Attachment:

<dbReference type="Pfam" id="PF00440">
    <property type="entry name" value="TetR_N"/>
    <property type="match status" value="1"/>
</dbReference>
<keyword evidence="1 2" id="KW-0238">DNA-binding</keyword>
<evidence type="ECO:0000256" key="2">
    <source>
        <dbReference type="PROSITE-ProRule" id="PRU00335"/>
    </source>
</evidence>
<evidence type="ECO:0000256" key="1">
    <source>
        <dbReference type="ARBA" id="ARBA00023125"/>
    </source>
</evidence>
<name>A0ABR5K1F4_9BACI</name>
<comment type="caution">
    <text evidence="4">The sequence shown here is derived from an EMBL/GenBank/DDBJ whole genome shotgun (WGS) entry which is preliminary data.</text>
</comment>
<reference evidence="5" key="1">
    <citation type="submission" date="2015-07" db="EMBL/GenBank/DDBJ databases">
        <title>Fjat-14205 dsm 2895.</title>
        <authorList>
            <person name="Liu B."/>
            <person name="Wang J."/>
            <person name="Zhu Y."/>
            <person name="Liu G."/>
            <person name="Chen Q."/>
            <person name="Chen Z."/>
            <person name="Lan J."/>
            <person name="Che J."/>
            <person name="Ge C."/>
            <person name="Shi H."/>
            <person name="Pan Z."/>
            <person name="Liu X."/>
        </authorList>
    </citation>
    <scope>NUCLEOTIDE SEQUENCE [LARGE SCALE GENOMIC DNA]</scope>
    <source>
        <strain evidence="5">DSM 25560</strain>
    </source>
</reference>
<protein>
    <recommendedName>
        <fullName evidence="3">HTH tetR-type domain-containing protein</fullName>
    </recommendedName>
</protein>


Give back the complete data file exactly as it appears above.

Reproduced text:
<dbReference type="Pfam" id="PF00440">
    <property type="entry name" value="TetR_N"/>
    <property type="match status" value="1"/>
</dbReference>
<keyword evidence="1 2" id="KW-0238">DNA-binding</keyword>
<evidence type="ECO:0000256" key="2">
    <source>
        <dbReference type="PROSITE-ProRule" id="PRU00335"/>
    </source>
</evidence>
<evidence type="ECO:0000256" key="1">
    <source>
        <dbReference type="ARBA" id="ARBA00023125"/>
    </source>
</evidence>
<name>A0ABR5K1F4_9BACI</name>
<comment type="caution">
    <text evidence="4">The sequence shown here is derived from an EMBL/GenBank/DDBJ whole genome shotgun (WGS) entry which is preliminary data.</text>
</comment>
<reference evidence="5" key="1">
    <citation type="submission" date="2015-07" db="EMBL/GenBank/DDBJ databases">
        <title>Fjat-14205 dsm 2895.</title>
        <authorList>
            <person name="Liu B."/>
            <person name="Wang J."/>
            <person name="Zhu Y."/>
            <person name="Liu G."/>
            <person name="Chen Q."/>
            <person name="Chen Z."/>
            <person name="Lan J."/>
            <person name="Che J."/>
            <person name="Ge C."/>
            <person name="Shi H."/>
            <person name="Pan Z."/>
            <person name="Liu X."/>
        </authorList>
    </citation>
    <scope>NUCLEOTIDE SEQUENCE [LARGE SCALE GENOMIC DNA]</scope>
    <source>
        <strain evidence="5">DSM 25560</strain>
    </source>
</reference>
<protein>
    <recommendedName>
        <fullName evidence="3">HTH tetR-type domain-containing protein</fullName>
    </recommendedName>
</protein>